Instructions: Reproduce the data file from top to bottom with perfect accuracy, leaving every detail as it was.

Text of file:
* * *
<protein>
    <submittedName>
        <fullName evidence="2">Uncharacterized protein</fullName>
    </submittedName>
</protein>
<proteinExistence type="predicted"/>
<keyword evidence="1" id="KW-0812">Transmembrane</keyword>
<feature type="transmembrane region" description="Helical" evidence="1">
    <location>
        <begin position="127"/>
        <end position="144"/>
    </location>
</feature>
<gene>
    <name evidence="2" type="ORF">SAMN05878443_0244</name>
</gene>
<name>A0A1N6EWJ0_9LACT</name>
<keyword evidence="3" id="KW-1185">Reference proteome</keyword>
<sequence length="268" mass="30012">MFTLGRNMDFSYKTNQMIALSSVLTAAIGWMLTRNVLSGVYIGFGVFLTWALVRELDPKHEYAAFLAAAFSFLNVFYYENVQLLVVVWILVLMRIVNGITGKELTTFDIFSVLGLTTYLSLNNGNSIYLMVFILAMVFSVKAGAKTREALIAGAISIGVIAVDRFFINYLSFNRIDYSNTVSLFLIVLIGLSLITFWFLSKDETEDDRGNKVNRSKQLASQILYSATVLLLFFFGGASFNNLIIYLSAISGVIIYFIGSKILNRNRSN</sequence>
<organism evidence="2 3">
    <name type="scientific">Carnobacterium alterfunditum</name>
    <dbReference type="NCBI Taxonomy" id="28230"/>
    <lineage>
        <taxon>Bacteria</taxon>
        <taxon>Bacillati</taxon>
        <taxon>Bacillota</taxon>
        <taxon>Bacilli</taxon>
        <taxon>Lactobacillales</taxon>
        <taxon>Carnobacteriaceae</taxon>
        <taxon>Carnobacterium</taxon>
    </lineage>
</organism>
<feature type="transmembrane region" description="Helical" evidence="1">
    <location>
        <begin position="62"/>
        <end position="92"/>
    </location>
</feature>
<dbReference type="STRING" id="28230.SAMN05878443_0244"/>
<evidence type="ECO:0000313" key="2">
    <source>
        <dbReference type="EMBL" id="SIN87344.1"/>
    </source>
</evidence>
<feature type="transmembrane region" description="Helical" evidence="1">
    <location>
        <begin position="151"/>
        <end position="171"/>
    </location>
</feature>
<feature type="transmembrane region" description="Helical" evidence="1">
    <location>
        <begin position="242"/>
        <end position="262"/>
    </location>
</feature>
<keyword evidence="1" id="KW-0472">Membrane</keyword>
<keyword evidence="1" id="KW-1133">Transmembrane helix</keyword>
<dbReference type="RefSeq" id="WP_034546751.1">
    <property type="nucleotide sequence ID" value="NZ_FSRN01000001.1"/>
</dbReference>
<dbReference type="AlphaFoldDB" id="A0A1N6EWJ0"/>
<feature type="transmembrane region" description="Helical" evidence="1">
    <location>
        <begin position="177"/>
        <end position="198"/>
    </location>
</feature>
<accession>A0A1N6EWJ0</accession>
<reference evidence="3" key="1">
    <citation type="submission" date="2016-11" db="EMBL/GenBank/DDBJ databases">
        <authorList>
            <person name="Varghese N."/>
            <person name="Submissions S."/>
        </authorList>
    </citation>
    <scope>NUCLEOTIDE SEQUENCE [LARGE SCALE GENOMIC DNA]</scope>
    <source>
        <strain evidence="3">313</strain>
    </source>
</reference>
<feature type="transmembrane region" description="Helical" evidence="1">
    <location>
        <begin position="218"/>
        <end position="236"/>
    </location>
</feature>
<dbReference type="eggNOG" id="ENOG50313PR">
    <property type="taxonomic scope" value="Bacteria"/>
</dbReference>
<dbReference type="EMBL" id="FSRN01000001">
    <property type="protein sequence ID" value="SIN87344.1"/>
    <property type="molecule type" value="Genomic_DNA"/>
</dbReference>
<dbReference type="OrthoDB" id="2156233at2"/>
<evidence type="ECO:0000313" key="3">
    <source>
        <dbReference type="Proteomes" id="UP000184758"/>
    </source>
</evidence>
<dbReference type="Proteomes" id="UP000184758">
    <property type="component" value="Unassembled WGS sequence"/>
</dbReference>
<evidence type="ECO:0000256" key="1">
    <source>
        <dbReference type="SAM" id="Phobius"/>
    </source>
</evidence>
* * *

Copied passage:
<protein>
    <submittedName>
        <fullName evidence="2">Uncharacterized protein</fullName>
    </submittedName>
</protein>
<proteinExistence type="predicted"/>
<keyword evidence="1" id="KW-0812">Transmembrane</keyword>
<feature type="transmembrane region" description="Helical" evidence="1">
    <location>
        <begin position="127"/>
        <end position="144"/>
    </location>
</feature>
<gene>
    <name evidence="2" type="ORF">SAMN05878443_0244</name>
</gene>
<name>A0A1N6EWJ0_9LACT</name>
<keyword evidence="3" id="KW-1185">Reference proteome</keyword>
<sequence length="268" mass="30012">MFTLGRNMDFSYKTNQMIALSSVLTAAIGWMLTRNVLSGVYIGFGVFLTWALVRELDPKHEYAAFLAAAFSFLNVFYYENVQLLVVVWILVLMRIVNGITGKELTTFDIFSVLGLTTYLSLNNGNSIYLMVFILAMVFSVKAGAKTREALIAGAISIGVIAVDRFFINYLSFNRIDYSNTVSLFLIVLIGLSLITFWFLSKDETEDDRGNKVNRSKQLASQILYSATVLLLFFFGGASFNNLIIYLSAISGVIIYFIGSKILNRNRSN</sequence>
<organism evidence="2 3">
    <name type="scientific">Carnobacterium alterfunditum</name>
    <dbReference type="NCBI Taxonomy" id="28230"/>
    <lineage>
        <taxon>Bacteria</taxon>
        <taxon>Bacillati</taxon>
        <taxon>Bacillota</taxon>
        <taxon>Bacilli</taxon>
        <taxon>Lactobacillales</taxon>
        <taxon>Carnobacteriaceae</taxon>
        <taxon>Carnobacterium</taxon>
    </lineage>
</organism>
<feature type="transmembrane region" description="Helical" evidence="1">
    <location>
        <begin position="62"/>
        <end position="92"/>
    </location>
</feature>
<dbReference type="STRING" id="28230.SAMN05878443_0244"/>
<evidence type="ECO:0000313" key="2">
    <source>
        <dbReference type="EMBL" id="SIN87344.1"/>
    </source>
</evidence>
<feature type="transmembrane region" description="Helical" evidence="1">
    <location>
        <begin position="151"/>
        <end position="171"/>
    </location>
</feature>
<feature type="transmembrane region" description="Helical" evidence="1">
    <location>
        <begin position="242"/>
        <end position="262"/>
    </location>
</feature>
<keyword evidence="1" id="KW-0472">Membrane</keyword>
<keyword evidence="1" id="KW-1133">Transmembrane helix</keyword>
<dbReference type="RefSeq" id="WP_034546751.1">
    <property type="nucleotide sequence ID" value="NZ_FSRN01000001.1"/>
</dbReference>
<dbReference type="AlphaFoldDB" id="A0A1N6EWJ0"/>
<feature type="transmembrane region" description="Helical" evidence="1">
    <location>
        <begin position="177"/>
        <end position="198"/>
    </location>
</feature>
<accession>A0A1N6EWJ0</accession>
<reference evidence="3" key="1">
    <citation type="submission" date="2016-11" db="EMBL/GenBank/DDBJ databases">
        <authorList>
            <person name="Varghese N."/>
            <person name="Submissions S."/>
        </authorList>
    </citation>
    <scope>NUCLEOTIDE SEQUENCE [LARGE SCALE GENOMIC DNA]</scope>
    <source>
        <strain evidence="3">313</strain>
    </source>
</reference>
<feature type="transmembrane region" description="Helical" evidence="1">
    <location>
        <begin position="218"/>
        <end position="236"/>
    </location>
</feature>
<dbReference type="eggNOG" id="ENOG50313PR">
    <property type="taxonomic scope" value="Bacteria"/>
</dbReference>
<dbReference type="EMBL" id="FSRN01000001">
    <property type="protein sequence ID" value="SIN87344.1"/>
    <property type="molecule type" value="Genomic_DNA"/>
</dbReference>
<dbReference type="OrthoDB" id="2156233at2"/>
<evidence type="ECO:0000313" key="3">
    <source>
        <dbReference type="Proteomes" id="UP000184758"/>
    </source>
</evidence>
<dbReference type="Proteomes" id="UP000184758">
    <property type="component" value="Unassembled WGS sequence"/>
</dbReference>
<evidence type="ECO:0000256" key="1">
    <source>
        <dbReference type="SAM" id="Phobius"/>
    </source>
</evidence>